Mieschbuehler, Ruth; University of Derby (2015)
      Research into ‘ethnic’ attainment differences in British higher education tends to depict students from minority ethnic backgrounds as disadvantaged, marginalised, discriminated against and excluded. This shapes the current theoretical perspective adopted by university policies and informs practice. However, the consequences of this perspective for students, their educational attainment and university education as a whole are largely unexamined. This study explored the teaching and learning experiences of students, alongside their views concerning how these experiences may have impacted on their attainment. To arrive at a more unbiased and better informed understanding of ethnic attainment differences, the student narratives in this study were analysed from a realist philosophical position. The experiences students related included student interactions, participatory and intellectual engagement, (un)equal treatment and academic study and support. The richness and variety of the individual narratives defied simple analysis and required further discussion of perceptions, interpretations, meaning, understanding and categorisation. Some students talked of social interaction in terms of race, colour, ethnicity, nationality, culture, class and age, while others thought such social grouping unproblematic. Engagement was seen either as participatory engagement in the learning process or as intellectual engagement with the subject. There were perceptions of unequal treatment due to race or ethnicity which contrasted with suggestions of straightforward unprofessional practices. Attitudes to academic study ranged from descriptions of struggling with the academic workload to feeling the lack of intellectual challenge. The analysis and discussion revealed a process of minoritisation that resulted from the current approaches to ethnic attainment. The continued use of group-based social differentiation inadvertently fosters the idea that ethnic and social attributes matter and creates a divisive subtext which loses any sense of our common humanity. Group-based social differentiation can undermine the resilience and human agency of students because it suggests that educational attainment is predominantly determined by ethnic and social attributes, downplaying the students’ capacity to act in pursuit of educational goals. As a result, university policies and practice perpetuate rather than ameliorate the status of minority ethnic higher education students.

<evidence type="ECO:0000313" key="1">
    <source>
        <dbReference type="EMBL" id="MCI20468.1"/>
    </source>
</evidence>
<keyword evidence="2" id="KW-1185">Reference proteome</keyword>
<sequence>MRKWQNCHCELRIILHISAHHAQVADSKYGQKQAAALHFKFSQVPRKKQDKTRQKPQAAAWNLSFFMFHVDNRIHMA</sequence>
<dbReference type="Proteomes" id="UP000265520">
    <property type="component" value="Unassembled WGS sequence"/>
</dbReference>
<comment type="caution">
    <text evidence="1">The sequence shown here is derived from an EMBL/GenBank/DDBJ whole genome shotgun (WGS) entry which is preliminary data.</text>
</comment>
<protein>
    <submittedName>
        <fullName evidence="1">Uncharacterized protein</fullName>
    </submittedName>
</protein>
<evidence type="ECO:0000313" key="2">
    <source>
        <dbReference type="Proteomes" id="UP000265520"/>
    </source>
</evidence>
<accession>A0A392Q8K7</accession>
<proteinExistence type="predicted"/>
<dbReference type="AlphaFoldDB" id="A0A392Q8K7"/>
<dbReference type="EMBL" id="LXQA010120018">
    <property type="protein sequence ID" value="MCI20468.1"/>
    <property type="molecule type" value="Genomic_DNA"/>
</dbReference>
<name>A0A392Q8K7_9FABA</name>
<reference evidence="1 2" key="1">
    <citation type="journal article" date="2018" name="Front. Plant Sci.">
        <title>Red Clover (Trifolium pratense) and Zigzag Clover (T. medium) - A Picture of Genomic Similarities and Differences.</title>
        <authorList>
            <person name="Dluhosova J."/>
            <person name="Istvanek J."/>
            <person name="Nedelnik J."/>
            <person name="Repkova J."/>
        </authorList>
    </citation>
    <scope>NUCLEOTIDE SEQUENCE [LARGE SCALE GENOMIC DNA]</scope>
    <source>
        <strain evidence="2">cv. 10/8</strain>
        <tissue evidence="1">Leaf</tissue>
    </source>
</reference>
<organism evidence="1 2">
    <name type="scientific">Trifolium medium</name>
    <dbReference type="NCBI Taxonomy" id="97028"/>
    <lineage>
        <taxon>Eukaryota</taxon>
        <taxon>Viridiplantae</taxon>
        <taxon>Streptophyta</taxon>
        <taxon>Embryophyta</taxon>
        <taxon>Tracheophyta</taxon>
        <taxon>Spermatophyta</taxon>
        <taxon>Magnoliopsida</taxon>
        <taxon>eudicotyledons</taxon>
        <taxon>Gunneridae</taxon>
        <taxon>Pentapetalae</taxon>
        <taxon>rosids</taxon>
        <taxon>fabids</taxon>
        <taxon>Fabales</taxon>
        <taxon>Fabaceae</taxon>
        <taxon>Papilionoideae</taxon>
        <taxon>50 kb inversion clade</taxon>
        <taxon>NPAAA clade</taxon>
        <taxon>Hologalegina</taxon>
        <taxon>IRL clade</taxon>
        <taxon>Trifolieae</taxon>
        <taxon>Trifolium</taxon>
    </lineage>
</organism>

• Modelling institutional values transmission through a comparative case study of three schools

      Hewitt, Des; Trubshaw, Donald Mark Jr (University of Derby, 2014-12-01)